Only in menâ€™s imagination does every truth find an effective and undeniable existence .
Imagination, not invention, is the supreme master of art as of life .

Nevertheless, existence remains the great humbler,

DM ...

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Re: Lack of detail

bobn2 wrote:
...........

boggis the cat wrote:

• Assume a "perfect" sensor (no noise) with 1000 pixels. Take a photo of a bright white source, such that the raw file contains values of "4095" for each pixel -- all 12 bits are set.

• Reduce the lighting to obtain a raw file with values of "2047" -- now 11 bits are set, so that's a -1 EV DR drop.

Of course, this is physically impossible. He hasn't heard of shot noise.

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Bob

boggis the cat is correct. The half takes 2047 levels. Then divide the remaining 2047 by half and etc ... at the end you will find that there are not many tonal levels left for low light area, which directly effects details in low light.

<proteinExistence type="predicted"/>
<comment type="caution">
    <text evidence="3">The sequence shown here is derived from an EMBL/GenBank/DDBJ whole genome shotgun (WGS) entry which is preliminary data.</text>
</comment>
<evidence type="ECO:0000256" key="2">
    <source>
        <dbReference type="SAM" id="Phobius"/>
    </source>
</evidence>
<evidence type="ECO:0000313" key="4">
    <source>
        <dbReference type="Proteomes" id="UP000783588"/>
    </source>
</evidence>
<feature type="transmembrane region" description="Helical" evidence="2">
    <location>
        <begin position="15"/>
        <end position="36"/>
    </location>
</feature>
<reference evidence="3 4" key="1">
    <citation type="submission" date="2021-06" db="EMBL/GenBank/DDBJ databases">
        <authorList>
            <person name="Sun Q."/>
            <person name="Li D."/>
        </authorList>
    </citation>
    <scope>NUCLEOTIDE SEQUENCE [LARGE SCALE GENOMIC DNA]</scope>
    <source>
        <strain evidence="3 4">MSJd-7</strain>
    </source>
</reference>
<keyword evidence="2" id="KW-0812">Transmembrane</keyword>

Leo

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Re: Lack of detail

Leo wrote:
bobn2 wrote:
...........

boggis the cat wrote:

• Assume a "perfect" sensor (no noise) with 1000 pixels. Take a photo of a bright white source, such that the raw file contains values of "4095" for each pixel -- all 12 bits are set.

• Reduce the lighting to obtain a raw file with values of "2047" -- now 11 bits are set, so that's a -1 EV DR drop.

Of course, this is physically impossible. He hasn't heard of shot noise.

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Bob

boggis the cat is correct.

No, he isn't.

The half takes 2047 levels.

There is no way of making every pixel count to 2047. There is a tiny probability that it could just happen that way, but in practice there is a statistical variation from pixel to pixel caused by the quantum nature of the light. That is just physics. The standard deviation of that variation goes as the square root of the number of photons captured per pixel. To know what it is, you have to know how many photons '2047' represents.